Saturday, May 2, 2015
“Poverty is the ultimate threat to stability in a globalizing world…The widening gaps between rich and poor within nations, and the gulf between the affluent and the most impoverished nations, are morally outrageous, economically wasteful, and potentially socially explosive.” – Andrew Simms
I included the quote noted above in a paper I wrote for graduate school some five years ago. The wisdom contained in those words is still as timely as ever. Indeed, I think the topic of poverty and social discontent is perhaps even more compelling today than it was five years ago.
What is one reason I would make such a claim? If you dig deeply into the recent stories from Ferguson, Missouri and Baltimore, Maryland you can see a certain common thread underneath the story of African American men dying at the hands of law enforcement in their local communities. These stories are indeed more than stories about racial profiling, bias and the integrity of the law enforcement community. I would wager that to fully understand what led to these men dying untimely deaths you also must look at the issues of disenfranchisement and lack of opportunity. You have to look at the grinding toll of poverty and lack of opportunity. And you have to look at how perceptions we carry of people different than ourselves affect how likely we are to include them or offer them opportunities we may have the power to offer to them.
I do not have personal experience of what it is like to be a racial minority. But I nonetheless do have experience of what it is like to be a minority by virtue of being a gay man. I have experienced prejudice and exclusion. I know the sting of intolerance and willful human ignorance. Add an economy that does not offer significant opportunity to well educated professionals like myself and you indeed have the recipe for an immense amount of social discontent. I sometimes marvel that there are not more protests unfolding across this country given the continuing lack of significant opportunity as well as the amount of polarization that has occurred between the wealthiest and the poorest citizens of this nation.
The Great Recession did not batter American citizens equally. And the amount of time people needed to recover from the economic implosion is also not equal across different income groups. This is clearly rendered in many articles on the subject. Top earners have recovered much more quickly than the middle class and the poor. Read this article for more details. I found the following paragraph to be the most telling:
The economy remains depressed for most wage-earning families. With sustained, relatively high rates of unemployment, businesses are under no pressure to raise their employees’ incomes because both workers and employers know that many people without jobs would be willing to work for less. The share of Americans working or looking for work is at its lowest in 35 years.
The American Dream no longer appears to be a valid element of our national mythology. Consider this article in Salon Magazine. I was not surprised to note that the pessimism people have regarding their own futures and that of their children is concentrated among the white working class and African-Americans. But what is contributing to these difficulties? Bad policy. And who is primarily responsible for such bad policy making? If the Salon article is to be believed it is the GOP. I tend to agree with this assessment. As I have noted elsewhere in my blog the new mantra of the GOP seems to be 'Governance by Obstruction'. I would personally like to see a greater spirit of cooperation in our political process. Will we rediscover such days in the future? I don't know.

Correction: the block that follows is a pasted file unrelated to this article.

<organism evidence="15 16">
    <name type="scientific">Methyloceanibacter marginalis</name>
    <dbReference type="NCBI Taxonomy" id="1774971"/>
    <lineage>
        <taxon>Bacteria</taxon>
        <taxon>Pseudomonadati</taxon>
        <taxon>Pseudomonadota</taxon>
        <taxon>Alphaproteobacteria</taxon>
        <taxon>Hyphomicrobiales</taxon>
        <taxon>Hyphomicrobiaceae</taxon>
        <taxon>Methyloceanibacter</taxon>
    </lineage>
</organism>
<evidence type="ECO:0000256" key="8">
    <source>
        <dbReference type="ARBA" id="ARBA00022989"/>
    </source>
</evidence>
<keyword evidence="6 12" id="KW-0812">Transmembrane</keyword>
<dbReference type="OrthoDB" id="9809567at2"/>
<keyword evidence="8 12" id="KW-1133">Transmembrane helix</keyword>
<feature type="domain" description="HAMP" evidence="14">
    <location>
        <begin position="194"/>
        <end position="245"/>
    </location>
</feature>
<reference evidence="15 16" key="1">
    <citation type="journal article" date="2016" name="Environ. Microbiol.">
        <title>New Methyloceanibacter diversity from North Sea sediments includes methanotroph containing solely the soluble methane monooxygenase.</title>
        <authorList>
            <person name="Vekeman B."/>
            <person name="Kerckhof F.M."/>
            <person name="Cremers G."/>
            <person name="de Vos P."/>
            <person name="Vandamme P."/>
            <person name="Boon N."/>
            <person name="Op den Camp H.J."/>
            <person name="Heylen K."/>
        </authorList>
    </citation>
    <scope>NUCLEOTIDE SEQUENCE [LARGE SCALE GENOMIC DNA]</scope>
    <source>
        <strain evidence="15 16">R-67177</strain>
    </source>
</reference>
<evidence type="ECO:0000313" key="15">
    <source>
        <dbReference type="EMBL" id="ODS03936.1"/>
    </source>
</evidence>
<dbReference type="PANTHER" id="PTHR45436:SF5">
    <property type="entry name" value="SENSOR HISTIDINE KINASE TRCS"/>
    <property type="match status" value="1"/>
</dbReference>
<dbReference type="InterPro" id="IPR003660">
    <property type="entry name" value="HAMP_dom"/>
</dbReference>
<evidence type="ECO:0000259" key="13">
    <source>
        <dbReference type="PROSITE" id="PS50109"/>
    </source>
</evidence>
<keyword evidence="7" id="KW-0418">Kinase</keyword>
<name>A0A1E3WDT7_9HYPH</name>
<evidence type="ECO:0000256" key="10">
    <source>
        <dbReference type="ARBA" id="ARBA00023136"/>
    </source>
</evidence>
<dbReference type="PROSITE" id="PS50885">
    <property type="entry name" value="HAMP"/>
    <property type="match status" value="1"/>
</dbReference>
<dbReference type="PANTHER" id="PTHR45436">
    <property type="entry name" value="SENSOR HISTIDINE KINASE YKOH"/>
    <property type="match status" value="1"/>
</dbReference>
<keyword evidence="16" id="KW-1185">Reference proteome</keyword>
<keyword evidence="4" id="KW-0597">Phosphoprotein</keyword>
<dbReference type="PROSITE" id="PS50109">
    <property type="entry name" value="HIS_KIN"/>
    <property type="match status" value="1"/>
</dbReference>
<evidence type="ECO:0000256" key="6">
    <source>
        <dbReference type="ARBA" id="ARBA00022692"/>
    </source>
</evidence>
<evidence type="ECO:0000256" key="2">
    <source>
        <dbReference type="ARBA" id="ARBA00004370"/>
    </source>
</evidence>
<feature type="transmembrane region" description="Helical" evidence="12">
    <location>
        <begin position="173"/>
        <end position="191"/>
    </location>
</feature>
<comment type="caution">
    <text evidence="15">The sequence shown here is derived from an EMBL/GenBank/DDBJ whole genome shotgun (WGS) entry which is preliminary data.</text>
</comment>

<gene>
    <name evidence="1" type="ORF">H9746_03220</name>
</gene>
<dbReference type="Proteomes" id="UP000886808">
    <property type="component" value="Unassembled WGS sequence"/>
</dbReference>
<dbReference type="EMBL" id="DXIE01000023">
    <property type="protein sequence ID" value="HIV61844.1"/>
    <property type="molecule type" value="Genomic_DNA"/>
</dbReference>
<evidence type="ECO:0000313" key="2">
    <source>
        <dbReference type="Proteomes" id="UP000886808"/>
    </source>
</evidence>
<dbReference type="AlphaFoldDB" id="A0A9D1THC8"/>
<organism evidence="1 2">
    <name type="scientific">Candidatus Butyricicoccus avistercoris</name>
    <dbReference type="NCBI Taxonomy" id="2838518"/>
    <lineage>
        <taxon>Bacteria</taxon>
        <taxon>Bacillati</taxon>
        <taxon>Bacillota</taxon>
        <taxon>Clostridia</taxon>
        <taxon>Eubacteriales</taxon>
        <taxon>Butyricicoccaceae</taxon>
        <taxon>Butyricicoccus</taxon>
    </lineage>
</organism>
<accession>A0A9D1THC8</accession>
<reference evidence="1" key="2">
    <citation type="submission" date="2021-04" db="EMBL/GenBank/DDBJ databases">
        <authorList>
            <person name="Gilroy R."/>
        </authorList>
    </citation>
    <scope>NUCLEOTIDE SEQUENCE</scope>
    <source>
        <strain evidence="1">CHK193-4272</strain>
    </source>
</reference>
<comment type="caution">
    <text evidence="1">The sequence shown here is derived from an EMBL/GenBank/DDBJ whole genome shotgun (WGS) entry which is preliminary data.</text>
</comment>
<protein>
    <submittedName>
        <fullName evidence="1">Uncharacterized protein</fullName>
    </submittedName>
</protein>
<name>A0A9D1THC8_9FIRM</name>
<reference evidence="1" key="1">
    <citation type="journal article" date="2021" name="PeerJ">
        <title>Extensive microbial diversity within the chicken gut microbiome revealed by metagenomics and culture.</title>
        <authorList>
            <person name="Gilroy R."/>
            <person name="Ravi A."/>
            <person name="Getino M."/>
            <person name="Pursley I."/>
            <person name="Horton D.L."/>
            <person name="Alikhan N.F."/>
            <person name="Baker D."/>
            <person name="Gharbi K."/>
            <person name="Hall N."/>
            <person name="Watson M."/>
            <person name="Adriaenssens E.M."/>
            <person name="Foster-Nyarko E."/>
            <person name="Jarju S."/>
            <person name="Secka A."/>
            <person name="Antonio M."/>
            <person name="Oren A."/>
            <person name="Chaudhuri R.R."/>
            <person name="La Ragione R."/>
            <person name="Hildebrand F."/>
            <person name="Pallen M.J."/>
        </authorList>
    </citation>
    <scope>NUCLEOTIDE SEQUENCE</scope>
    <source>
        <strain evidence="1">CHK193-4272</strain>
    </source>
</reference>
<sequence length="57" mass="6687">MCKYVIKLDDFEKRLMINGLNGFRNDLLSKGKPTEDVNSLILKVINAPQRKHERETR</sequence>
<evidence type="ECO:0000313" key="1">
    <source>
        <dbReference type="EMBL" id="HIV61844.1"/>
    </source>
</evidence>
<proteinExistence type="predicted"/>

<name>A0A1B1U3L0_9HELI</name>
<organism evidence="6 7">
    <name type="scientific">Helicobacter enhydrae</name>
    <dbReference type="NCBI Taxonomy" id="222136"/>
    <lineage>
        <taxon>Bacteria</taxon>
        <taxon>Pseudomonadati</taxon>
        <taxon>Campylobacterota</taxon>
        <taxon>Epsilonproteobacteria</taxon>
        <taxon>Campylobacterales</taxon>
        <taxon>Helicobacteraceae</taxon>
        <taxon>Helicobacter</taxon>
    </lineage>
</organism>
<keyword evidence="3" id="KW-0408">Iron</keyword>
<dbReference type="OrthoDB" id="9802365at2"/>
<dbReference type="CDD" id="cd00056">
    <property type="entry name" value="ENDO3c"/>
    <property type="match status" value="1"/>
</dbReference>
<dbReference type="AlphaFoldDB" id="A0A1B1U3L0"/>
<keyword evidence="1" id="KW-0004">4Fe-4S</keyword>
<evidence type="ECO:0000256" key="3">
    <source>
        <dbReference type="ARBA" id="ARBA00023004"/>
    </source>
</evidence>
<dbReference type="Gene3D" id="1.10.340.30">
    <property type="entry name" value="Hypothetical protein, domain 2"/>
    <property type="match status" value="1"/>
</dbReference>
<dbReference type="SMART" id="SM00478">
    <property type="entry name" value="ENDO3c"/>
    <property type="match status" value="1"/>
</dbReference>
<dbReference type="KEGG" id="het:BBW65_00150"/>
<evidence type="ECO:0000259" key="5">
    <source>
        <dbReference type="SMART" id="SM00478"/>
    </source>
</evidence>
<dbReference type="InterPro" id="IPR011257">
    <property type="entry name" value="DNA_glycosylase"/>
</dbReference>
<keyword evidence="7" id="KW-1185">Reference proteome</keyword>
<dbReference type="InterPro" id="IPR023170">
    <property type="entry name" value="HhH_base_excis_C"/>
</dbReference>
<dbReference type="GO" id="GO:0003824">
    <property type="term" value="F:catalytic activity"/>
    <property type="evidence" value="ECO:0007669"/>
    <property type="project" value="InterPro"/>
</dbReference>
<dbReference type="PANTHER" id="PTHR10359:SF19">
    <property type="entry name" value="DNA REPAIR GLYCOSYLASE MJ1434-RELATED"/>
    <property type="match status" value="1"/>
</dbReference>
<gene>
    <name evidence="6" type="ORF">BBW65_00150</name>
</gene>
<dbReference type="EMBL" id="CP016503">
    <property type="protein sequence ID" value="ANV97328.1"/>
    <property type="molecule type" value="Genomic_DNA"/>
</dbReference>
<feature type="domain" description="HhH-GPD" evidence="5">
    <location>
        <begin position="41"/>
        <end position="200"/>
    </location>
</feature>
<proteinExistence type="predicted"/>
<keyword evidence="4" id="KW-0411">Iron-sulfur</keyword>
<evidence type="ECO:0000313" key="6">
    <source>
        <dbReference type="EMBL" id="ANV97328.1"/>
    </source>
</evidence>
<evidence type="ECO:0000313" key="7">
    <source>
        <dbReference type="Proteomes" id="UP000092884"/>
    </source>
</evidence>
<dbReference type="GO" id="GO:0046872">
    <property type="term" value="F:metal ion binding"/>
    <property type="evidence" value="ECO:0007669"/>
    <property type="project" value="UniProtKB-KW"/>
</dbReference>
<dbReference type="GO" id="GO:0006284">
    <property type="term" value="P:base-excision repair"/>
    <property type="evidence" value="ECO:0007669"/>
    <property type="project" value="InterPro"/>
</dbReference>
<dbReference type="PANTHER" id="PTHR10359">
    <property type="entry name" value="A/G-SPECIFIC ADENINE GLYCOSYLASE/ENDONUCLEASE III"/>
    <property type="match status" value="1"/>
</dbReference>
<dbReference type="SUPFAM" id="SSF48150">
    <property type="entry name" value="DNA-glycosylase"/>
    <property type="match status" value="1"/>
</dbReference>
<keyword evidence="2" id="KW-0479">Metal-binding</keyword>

So what does poverty, lack of opportunity and the unfortunate experience of marginalization have to do with trauma? I believe all these factors make it much more difficult to remain motivated, get up each morning and seek to make a living for yourself much less make some sort of contribution to the broader society. Why would you want to bother to put yourself out there if you (rightly) feel the deck is already stacked against you? It's just another obstacle you must somehow overcome. Why work when the institutions that have a significant influence on the quality of life in your community are rudderless and amoral? Why keep trying when injustice is so prevalent?
I have struggled with these questions as I have journeyed through my own healing. We can heal our own individual lives of the psychic scars we carry by doing any number of things including working with a therapist, eating well, exercising, spending time with friends and the like. But so long as the institutions that influence our lives as well as the direction of our society continue to be filled and affected by the rot of corruption and apathy it seems quite likely that people will continue to feel victimized and hopeless. There will continue to be suicide. There will continue to be policy brutality, disenfranchisement, hopelessness, addiction and anger.
Recovering from trauma is no small task. Once you restore your own life I wonder if it's only natural to want to somehow improve the broader society. That is what I want to be about now. I want to create a better world. I want to use my time well. I want to love my life and love what I do. I want to love the people in my life.
So here is a bit of a personal update. I plan to titrate off my sertraline over the course of the next sixty days. I picked up what I hope will be the last refill of my prescription this past week. I am feeling confident about my readiness to take this step.
It is May now. The world is turning a beautiful green outside. The ice completely disappeared off area lakes weeks ago. This weekend will feature warmth typical of June. In the spirit of this new season I feel an immense urgency to move on and create a good life for myself.